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  #201  
Old 09-10-2010
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RM 1060 first photos

On pag 8, post 77 we talked about the RM 1060. The drawings were nice but sometimes reallity is not as attractive as the drawings.

Not in this case. The boat seems even nicer than in the drawings.

It is so nice that I am tented to think: Do I really need a bigger boat?

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Last edited by PCP; 10-22-2013 at 12:14 PM.
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  #202  
Old 09-11-2010
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Dehler 41

Another very interesting boat on its way to production:

The new Dehler 41.

Hanse (the new owner of Dehler) had said that in the future Hanse would produce the big boats and Dehler only the smaller boats (35 and less). I am very happy that they have changed politics or have stretched that lower limit. The 41 looks just great and I can only hope that mass production techniques and extensive robotic use (introduced by Hanse) can make it an affordable boat.

"The research process by the yard about tooling, interior layouts, equipment and modern and effective building processes is not completely finished yet, but this boat will not only be competitive on the water in both racing and cruising, it will be competitive in its pricing as well. "






My Sailing: A new Dehler 41 is shaping up

Dehler Yachts

Regards

Paulo

Last edited by PCP; 10-22-2013 at 12:14 PM.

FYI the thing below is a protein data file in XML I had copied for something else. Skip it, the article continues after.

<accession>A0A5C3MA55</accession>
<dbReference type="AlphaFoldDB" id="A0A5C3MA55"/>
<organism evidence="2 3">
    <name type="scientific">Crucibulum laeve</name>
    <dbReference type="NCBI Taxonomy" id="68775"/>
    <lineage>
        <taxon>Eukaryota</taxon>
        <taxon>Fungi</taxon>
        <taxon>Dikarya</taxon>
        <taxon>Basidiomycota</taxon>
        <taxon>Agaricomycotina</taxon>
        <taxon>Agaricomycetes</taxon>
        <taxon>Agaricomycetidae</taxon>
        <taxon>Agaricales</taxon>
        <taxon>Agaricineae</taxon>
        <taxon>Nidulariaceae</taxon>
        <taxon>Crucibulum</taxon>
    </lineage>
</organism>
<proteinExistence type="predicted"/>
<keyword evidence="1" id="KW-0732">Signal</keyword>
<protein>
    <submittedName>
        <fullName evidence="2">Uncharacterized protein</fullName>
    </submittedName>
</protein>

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  #203  
Old 09-13-2010
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Nordship 36 movie

Take a look how the Nordship 36 sails. This is a fast boat for a 36DS:

http://www.yacht.de/yo/yo_news/show.php3?id=9437&nodeid=294

One thing is to say, other is to see it . I believe this boat is on the same Halberg-Rassy and Najad, not only in what concerns quality but also in what concerns speed. Unfortunately it is also on the same league in what concerns price .

And the new Najad and Halberg-Rassy are not slow boats, if we compare them with older oceangoing cruising boats.

Regards

Paulo

Last edited by PCP; 10-22-2013 at 12:15 PM.
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  #204  
Old 09-13-2010
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Semi latest on the Jeanneau 409
New Sun Odyssey 409 Gets Early Seal of Approval

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  #205  
Old 09-13-2010
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Jeanneau Sun Odyssey 409